You can make a local impact by actively supporting community preparedness initiatives, volunteering with organizations that work on disaster issues, or participating in local government associations that address disaster preparation and risk reduction.

“Active involvement in your community can make a very real and very tangible difference,” Gerber said. “In most places, local governments are managed on a relatively small scale, so individuals can have a positive impact by participating in anything from setting building code standards to making land use planning decisions.”

Preparing on a community level also means protecting the most vulnerable people within the group. 

“Many policies that are put in place have a bias toward homeownership,” Gall said.

She noted that there are many programs that help the homeowner population recover faster.

“There needs to be equitable recovery. We need to make sure there are programs to help renters, people on a fixed income, people with disabilities and migrants post-disaster,” she said.

Getting involved at this level has multiple benefits. In addition to helping build a stronger city, you can also learn more about your community’s risk profile, vulnerabilities within your neighborhood, and resources that can help you get prepared for the unexpected.

“It also helps you psychologically because that kind of social interaction is physically and mentally beneficial. It’s a classic win-win: you help your community, and you help yourself,” Gerber said. 

Our program places a unique emphasis on strategic risk reduction and resilience capacity building. Those are the key trends in this professional area — and our program is respected nationally for helping move the profession in that direction.

Brian Gerber

Associate professor and director, ASU Center for Emergency Management & Homeland Security

 

Pursue a career in emergency management

According to the U.S. Bureau of Labor Statistics, careers in relief services are expected to grow faster than the national average from 2016 to 2026, and employment has already more than doubled between 1990 and 2017. There are a wide range of occupations in disaster relief services, but they all have the common goal of providing help when it is most needed.

“A major historical limitation of emergency management as a professional domain is that it has been too heavily focused on reactive, consequence management after disasters strike,” Gerber said. “Our program is expressly designed to be the opposite of that and is built to be integrative and forward looking. Our program places a unique emphasis on strategic risk reduction and resilience capacity building. Those are the key trends in this professional area — and our program is respected nationally for helping move the profession in that direction.”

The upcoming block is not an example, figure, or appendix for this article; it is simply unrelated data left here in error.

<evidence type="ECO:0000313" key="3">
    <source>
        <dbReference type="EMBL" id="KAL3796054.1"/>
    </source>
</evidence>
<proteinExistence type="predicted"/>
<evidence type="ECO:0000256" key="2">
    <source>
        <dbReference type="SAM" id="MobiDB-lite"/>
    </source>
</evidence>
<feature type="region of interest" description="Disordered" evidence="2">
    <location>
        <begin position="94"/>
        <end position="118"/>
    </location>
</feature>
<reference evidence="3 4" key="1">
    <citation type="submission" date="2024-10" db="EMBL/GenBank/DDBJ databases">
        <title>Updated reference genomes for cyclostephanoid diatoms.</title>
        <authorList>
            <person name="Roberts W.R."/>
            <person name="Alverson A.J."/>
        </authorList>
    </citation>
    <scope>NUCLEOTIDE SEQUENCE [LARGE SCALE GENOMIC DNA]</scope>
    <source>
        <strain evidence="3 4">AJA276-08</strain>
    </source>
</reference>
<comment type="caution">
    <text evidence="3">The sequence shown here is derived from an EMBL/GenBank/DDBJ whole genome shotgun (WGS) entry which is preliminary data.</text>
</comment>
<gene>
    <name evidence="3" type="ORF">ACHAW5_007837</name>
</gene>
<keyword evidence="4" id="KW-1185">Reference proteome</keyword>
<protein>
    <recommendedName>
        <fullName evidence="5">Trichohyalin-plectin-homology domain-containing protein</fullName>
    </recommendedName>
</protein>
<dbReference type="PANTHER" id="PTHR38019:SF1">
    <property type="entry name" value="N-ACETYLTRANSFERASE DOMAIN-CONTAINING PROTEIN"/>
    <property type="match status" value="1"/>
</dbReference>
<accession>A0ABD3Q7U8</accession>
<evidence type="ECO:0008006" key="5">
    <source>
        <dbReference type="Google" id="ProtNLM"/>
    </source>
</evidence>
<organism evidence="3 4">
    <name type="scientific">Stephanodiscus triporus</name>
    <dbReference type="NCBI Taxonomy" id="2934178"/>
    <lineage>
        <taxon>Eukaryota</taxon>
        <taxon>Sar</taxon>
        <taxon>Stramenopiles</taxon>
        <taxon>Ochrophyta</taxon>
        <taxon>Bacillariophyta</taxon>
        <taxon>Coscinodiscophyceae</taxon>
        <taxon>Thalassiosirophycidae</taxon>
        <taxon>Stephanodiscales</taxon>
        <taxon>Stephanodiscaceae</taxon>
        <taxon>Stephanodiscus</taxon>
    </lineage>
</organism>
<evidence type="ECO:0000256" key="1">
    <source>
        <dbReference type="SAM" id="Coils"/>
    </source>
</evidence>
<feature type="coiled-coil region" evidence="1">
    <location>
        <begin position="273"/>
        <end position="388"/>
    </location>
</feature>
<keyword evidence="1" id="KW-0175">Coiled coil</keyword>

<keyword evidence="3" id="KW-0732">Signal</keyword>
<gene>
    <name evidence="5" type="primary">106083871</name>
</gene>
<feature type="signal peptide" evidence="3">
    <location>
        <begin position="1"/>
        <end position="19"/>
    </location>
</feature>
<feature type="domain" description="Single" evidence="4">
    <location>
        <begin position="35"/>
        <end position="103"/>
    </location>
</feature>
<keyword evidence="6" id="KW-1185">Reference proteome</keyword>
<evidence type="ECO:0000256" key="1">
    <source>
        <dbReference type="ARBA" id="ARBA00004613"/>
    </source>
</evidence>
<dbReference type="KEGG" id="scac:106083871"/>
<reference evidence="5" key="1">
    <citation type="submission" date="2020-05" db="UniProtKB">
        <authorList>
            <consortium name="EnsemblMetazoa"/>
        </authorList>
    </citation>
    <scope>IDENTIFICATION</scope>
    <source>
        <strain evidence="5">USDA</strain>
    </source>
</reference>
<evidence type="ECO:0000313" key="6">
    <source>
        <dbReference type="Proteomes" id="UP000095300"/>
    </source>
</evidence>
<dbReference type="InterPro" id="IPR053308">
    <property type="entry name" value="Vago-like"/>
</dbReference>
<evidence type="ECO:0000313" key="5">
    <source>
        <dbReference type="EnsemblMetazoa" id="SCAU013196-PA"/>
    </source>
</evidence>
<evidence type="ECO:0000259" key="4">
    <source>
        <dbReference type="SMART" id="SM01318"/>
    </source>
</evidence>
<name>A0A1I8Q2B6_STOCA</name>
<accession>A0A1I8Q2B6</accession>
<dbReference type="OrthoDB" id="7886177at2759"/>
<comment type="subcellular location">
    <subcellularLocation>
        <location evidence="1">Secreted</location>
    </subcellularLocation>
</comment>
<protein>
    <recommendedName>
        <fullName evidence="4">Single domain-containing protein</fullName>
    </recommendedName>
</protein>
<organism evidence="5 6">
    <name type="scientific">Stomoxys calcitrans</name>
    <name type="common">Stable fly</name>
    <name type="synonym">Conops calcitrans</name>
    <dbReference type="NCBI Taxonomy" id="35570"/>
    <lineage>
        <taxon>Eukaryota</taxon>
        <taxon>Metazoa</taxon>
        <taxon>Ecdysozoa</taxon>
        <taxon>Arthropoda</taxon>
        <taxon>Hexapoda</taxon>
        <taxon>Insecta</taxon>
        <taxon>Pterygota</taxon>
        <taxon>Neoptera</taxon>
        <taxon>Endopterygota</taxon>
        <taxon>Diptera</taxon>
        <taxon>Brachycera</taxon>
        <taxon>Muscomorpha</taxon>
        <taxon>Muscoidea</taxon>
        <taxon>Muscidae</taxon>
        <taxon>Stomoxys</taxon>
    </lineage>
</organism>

Gerber and Gall are diligently building awareness for the important role of disaster preparation. As dedicated faculty and co-directors for the ASU Center for Emergency Management and Homeland Security, they are involved with direct, applied work with both government and nonprofit sectors. They instill this expertise, problem-solving and open communication in their students. 

“We try to think about the broader issues, like understanding risk and integrating tools and techniques for decision-making. We focus on understanding how organizations can better cope with risk and develop strategies, as well as the strategic thinking of the complexity and interdependency of risks,” Gerber said.

ASU Online is dedicated to addressing social problems and igniting future-focused ideas and innovative thinking, including our holistic approach to disaster preparedness. Learn more about our Master of Arts in emergency management and homeland security online program and discover what sets ASU apart.

 

Empowering students to think critically and solve real-world problems is an essential part of the ASU Online experience.

You can learn more about our online master’s in emergency management and homeland security program and see what ASU has to offer by joining the #ASUOnline conversation on Facebook, Instagram and Twitter.